How much are songbirds worth? The question recalls that "Priceless" punchline from the Mastercard commercials and a poem by e.e. cummings: “I’d rather learn from one bird how to sing than teach ten thousand stars how not to dance.”
But wildlife scientist John Marzluff, the Birdman of the University of Washington, is known for undertaking unusual bird research; he once donned caveman and Dick Cheney masks and harassed campus crows to prove that these super-birdbrains can recognize and remember human faces. So he set out, together with colleagues here and in Germany, to determine how much people in Seattle and Berlin, value their songbirds. The result, a paper entitled “How Much is that Birdie in my Backyard? A Cross-Continental Economic Valuation of Native Urban Songbirds,” was recently published in Urban Ecology.
Other studies have tried to put a value on endangered avian species and the sort of rare, charismatic birds that draw bird watchers and drive ecotourism. Marzluff told me this study is unusual in its attempt to value common domestic birds. It combines two metrics to reach that goal: How much people spend feeding songbirds, and how much they'd spend to get more of them (using finches and crows as a proxy).
The researchers asked a representative sample of residents in a range of neighborhoods whether they like songbirds, how much they spend each year feeding them, and how much they would pay to either boost or reduce the populations of certain species: house finches and American crows in Seattle; and, in Berlin, their German counterparts, greenfinches (which are pretty and mellifluous like American house finches), hooded crows (a nattier, less obstreperous cousin) and European magpies, another corvid species that many people see as thieves and pests.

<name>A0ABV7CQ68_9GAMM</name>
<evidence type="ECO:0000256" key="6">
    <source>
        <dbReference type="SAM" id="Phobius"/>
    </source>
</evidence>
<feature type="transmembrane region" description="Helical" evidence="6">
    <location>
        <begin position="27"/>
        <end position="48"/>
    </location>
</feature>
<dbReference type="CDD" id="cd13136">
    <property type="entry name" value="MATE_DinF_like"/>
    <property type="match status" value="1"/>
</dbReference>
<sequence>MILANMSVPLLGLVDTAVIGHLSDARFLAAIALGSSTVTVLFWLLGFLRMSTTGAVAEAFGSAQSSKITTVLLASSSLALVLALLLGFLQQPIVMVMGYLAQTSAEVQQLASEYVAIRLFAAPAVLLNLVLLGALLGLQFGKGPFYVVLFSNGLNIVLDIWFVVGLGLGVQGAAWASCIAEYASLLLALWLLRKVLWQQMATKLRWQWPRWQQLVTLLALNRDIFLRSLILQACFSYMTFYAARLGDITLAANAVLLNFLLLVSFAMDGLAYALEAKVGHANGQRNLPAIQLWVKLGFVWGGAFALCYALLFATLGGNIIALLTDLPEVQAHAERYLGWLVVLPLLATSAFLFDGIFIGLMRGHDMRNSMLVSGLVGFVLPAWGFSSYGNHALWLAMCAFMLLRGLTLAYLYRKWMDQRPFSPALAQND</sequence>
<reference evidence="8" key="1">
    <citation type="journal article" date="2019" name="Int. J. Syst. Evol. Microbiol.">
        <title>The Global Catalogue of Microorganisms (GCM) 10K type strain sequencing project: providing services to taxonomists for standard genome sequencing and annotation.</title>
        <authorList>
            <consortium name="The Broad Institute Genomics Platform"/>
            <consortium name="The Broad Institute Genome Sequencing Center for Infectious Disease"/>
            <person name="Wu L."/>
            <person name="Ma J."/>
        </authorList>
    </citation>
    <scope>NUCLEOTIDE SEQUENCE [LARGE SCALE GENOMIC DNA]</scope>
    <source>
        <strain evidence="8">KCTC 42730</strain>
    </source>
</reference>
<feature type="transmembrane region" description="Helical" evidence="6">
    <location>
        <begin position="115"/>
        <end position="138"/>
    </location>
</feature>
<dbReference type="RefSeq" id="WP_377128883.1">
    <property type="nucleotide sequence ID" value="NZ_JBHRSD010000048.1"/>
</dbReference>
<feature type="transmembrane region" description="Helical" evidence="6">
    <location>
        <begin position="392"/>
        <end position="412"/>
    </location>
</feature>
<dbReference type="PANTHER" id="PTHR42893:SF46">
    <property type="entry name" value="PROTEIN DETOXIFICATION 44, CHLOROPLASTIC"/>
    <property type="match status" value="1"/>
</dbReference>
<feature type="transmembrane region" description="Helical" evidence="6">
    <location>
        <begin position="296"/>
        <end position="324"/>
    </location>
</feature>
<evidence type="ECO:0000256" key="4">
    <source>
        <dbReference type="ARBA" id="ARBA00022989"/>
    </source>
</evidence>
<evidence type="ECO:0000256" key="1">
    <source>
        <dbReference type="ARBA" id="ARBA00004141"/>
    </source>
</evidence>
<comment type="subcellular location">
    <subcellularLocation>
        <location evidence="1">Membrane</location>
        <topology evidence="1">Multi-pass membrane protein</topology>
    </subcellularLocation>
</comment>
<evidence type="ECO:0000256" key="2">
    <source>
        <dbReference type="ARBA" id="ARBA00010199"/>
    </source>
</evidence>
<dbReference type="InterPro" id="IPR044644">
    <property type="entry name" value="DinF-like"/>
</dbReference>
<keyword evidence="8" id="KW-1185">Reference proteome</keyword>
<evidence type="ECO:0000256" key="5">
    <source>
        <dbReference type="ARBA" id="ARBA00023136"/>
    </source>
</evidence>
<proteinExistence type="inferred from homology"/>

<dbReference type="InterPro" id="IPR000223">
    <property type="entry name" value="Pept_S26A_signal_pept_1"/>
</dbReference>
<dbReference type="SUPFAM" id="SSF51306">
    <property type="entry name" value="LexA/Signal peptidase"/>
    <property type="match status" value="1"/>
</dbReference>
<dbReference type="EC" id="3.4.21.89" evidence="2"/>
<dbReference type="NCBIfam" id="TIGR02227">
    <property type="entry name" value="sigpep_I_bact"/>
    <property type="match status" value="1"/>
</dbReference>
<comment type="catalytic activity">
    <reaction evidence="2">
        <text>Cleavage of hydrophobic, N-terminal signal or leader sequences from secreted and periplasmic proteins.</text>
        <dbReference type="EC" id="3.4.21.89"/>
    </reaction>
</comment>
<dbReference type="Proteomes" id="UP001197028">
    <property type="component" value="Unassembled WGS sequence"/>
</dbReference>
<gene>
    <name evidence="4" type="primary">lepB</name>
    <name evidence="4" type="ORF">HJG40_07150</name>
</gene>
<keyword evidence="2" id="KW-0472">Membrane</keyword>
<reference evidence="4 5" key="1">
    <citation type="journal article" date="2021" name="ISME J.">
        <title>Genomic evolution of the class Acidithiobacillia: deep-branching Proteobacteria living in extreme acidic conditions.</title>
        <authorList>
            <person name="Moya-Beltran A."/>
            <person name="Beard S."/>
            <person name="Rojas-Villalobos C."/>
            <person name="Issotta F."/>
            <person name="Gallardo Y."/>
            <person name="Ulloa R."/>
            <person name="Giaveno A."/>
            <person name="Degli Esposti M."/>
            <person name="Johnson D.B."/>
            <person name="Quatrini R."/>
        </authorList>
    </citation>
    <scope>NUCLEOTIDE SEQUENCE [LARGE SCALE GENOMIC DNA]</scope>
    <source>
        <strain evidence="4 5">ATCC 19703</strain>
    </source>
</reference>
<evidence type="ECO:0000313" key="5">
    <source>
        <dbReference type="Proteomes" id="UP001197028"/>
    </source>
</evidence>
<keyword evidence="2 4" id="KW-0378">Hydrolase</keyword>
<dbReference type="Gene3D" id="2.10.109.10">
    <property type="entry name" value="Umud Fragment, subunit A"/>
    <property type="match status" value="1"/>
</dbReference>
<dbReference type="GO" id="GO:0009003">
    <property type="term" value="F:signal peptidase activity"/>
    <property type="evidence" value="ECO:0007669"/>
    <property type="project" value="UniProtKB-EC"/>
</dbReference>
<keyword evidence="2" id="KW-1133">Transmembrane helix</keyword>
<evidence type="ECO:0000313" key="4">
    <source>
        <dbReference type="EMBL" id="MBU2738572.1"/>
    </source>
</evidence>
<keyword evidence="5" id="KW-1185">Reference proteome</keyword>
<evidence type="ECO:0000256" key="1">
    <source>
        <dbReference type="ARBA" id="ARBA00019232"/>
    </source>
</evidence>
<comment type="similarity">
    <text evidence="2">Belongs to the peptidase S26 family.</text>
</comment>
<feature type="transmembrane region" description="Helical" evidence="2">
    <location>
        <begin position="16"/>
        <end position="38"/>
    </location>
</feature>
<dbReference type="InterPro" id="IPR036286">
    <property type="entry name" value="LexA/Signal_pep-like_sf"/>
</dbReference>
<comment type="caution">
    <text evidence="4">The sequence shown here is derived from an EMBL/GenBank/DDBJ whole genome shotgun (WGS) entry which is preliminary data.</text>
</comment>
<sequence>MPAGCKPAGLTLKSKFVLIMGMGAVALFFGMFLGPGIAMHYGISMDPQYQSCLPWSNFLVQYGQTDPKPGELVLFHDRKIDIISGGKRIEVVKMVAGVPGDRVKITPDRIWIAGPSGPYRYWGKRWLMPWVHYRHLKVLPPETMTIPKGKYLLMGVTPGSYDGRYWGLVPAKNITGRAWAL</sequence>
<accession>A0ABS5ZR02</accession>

I wonder about that methodology. The house finch is a cheeky immigrant from the Southwest (its scientific name is Carpodacus mexicanus) that thrives, like pigeons and house sparrows, in human-altered landscapes. It can drive out native birds such as purple finches. Some people who love birds might not be eager to see more house finches. Might it not make more sense to ask them how much they’d pay to support songbirds in general?
Marzluff says he and his colleagues wanted to give respondents a “significant scenario” to respond to. And house finches — common, visible and attractive, with their red hoods and sweet song — are a good proxy for other songbirds.
The survey results suggest that Seattleites do indeed value the finches highly. And it points up some intriguing differences between how Seattleites and Berliners view the birds around them.
For example, more Berliners feed wild birds, but Seattleites spend much more on average feeding birds ($72 a year) than Berliners do ($12). Perhaps that reflects Seattle’s much higher median income — or price of birdseed? — or the presence of a small, but dedicated coterie of bird lovers who spend a lot on their passion.
Berliners express higher regard for birds than Seattleites do, but we are more likely to join conservation organizations. In both cities, residents of densely inhabited central neighborhoods feed birds more than those living in spacious outlying areas (where the birds have more natural forage). In Seattle, the more educated people are, the more they spend to feed birds; in Berlin, more educated residents spend less.
Respondents in Seattle said they’d be willing to contribute, on average, about $20 a year toward public efforts to increase the abundance of finches. (That presumably means protecting or providing habitat, perhaps reducing outdoor and feral cats.) Berliners would pay $16. Berliners would also pay an average $8 a year to increase the population of crows and magpies. But Seattleites would pay about the same amount to reduce the number of crows. (Women and homeowners here tend to tolerate crows less than men and renters do.)